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Local mom says son was poisoned by pot

"Usually, in the past, I used to see 10 to 15 cases per year. But recently, in the past year or two, we are seeing more of 4 to 5 cases per month."

FORT SMITH, Ark. — Crawford County mother, Meredith Smith, said her son, who is a high school senior started seeing a doctor for what they thought was acid reflux. Her son was vomiting periodically.

"It was random vomiting, maybe once a month, perhaps even twice a month," she said. "Things escalated, and they escalated quickly."

She said when he started vomiting continuously. It landed him in the hospital with a team of doctors diagnosing a violent illness called Cannabinoid Hyperemesis Syndrome (CHS).

"I had never heard of it before. Every person I have spoken with since this incident occurred, outside of someone who has gone to medical school, they haven't heard of it either," Smith said.

She said her son, who 5NEWS is not identifying, felt like he had been poisoned. Her son started having symptoms over several months.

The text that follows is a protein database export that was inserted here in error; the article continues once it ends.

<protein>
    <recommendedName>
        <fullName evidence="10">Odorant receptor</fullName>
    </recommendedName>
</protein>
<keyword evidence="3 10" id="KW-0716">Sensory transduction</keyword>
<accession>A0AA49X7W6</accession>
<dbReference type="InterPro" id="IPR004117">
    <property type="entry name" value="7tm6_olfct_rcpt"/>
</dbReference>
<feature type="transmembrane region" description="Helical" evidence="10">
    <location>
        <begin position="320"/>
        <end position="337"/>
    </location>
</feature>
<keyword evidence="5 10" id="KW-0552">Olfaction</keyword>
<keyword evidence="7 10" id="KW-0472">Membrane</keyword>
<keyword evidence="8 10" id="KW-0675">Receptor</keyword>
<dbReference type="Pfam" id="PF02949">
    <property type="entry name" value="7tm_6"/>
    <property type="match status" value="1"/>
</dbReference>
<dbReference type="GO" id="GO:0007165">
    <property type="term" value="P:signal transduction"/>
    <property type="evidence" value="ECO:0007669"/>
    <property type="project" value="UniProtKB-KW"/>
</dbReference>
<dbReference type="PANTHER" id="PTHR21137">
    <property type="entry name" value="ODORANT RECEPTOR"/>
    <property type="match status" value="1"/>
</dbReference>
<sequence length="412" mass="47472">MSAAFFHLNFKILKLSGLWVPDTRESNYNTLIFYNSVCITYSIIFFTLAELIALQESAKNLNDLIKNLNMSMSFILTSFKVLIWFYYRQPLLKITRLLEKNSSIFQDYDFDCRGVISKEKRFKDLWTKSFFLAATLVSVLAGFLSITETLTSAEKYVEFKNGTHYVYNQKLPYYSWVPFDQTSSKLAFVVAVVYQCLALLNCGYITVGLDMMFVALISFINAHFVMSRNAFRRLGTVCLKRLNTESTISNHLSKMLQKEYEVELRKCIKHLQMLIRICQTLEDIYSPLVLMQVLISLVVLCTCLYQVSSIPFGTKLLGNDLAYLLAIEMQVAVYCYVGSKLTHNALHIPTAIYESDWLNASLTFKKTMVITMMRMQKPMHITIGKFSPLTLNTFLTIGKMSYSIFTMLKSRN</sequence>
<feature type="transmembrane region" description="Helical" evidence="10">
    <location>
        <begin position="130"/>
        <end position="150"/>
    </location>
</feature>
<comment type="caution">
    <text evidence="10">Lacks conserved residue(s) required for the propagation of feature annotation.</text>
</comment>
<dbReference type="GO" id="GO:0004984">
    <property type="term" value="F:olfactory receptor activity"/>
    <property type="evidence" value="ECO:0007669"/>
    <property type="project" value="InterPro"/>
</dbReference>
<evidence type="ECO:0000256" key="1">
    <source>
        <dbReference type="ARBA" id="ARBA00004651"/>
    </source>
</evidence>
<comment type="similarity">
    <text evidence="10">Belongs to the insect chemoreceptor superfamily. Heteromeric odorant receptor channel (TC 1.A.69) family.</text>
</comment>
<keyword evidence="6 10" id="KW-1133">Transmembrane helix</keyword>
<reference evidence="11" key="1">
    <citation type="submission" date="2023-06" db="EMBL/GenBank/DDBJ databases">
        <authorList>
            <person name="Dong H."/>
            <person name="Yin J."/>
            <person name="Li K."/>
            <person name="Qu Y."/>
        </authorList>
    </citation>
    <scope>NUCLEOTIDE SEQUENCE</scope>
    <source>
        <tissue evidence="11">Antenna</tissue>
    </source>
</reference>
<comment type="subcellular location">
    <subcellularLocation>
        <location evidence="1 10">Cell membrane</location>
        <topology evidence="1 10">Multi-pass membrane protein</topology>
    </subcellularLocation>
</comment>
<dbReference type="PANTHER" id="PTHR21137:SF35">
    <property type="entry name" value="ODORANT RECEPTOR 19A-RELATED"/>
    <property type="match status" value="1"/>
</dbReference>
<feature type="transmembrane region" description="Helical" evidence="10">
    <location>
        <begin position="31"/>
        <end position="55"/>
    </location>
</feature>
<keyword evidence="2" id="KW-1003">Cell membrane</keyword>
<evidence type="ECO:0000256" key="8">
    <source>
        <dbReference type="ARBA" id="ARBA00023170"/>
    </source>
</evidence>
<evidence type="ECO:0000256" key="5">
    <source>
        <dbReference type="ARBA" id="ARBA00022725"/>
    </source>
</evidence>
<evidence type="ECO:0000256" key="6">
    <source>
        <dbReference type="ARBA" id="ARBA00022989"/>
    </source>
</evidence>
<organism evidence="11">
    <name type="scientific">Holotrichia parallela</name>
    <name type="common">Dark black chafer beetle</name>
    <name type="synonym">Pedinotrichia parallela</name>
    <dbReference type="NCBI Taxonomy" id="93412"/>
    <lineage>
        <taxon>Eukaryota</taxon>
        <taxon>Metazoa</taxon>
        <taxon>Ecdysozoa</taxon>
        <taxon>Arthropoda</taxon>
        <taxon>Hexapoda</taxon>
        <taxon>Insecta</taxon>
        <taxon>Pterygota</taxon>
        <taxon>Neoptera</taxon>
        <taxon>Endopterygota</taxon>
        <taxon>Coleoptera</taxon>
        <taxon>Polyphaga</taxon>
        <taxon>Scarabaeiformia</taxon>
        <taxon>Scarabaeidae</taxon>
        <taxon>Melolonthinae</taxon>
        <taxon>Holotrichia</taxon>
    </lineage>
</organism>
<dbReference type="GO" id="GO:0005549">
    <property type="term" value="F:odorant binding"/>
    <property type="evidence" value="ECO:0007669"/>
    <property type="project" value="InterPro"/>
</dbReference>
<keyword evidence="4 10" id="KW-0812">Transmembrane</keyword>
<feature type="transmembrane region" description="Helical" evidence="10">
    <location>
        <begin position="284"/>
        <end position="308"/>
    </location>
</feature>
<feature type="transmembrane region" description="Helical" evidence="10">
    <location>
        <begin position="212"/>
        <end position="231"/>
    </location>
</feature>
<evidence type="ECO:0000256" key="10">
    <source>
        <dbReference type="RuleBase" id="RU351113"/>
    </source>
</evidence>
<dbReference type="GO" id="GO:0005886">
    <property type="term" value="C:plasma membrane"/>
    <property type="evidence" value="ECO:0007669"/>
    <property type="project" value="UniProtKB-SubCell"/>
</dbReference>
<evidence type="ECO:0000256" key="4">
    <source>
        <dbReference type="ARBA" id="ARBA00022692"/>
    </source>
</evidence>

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"They came in the room, a team of six doctors and explained to me this is what it was. I believed them instantly. A lot of people will be like, 'No, marijuana can't do that.' but in fact it can," Smith said. " Everyone wants to talk about how great marijuana is, and it is. Marijuana is great for all sorts of things. But people need to know this does exist."

Dr. Hriar Simonian, a Gastroenterologist with Baptist Health in Fort Smith, was one of the doctors that helped the family during recovery. He explained what CHS is.

"The cause is unknown. It is thought that THC, which is one of the ingredients in marijuana, causes changes in brain activity and can cause pain and nausea symptoms in patients," Simonian said. "Usually, in the past, I used to see 10 to 15 cases per year. But recently, in the past year or two, we are seeing more of 4 to 5 cases per month."

Doctors said CHS happens mostly in chronic marijuana users, but they have also seen it in short term users.

"Both inhaling, which is smoking marijuana and inhaling, can cause this condition equally," Simonian said.

Meredith said she's telling her story not to debate the use of marijuana, but to show other parents out there what to look for if their loved one starts suffering from symptoms of CHS.

"Just talk to them and tell them it's a real thing. Even if you are on your own and not telling anyone you are smoking marijuana, if you start vomiting, you might want to see your doctor," She said.

Simonian said the treatment for CHS is medications for vomiting, but ultimately no longer smoking marijuana is recommended.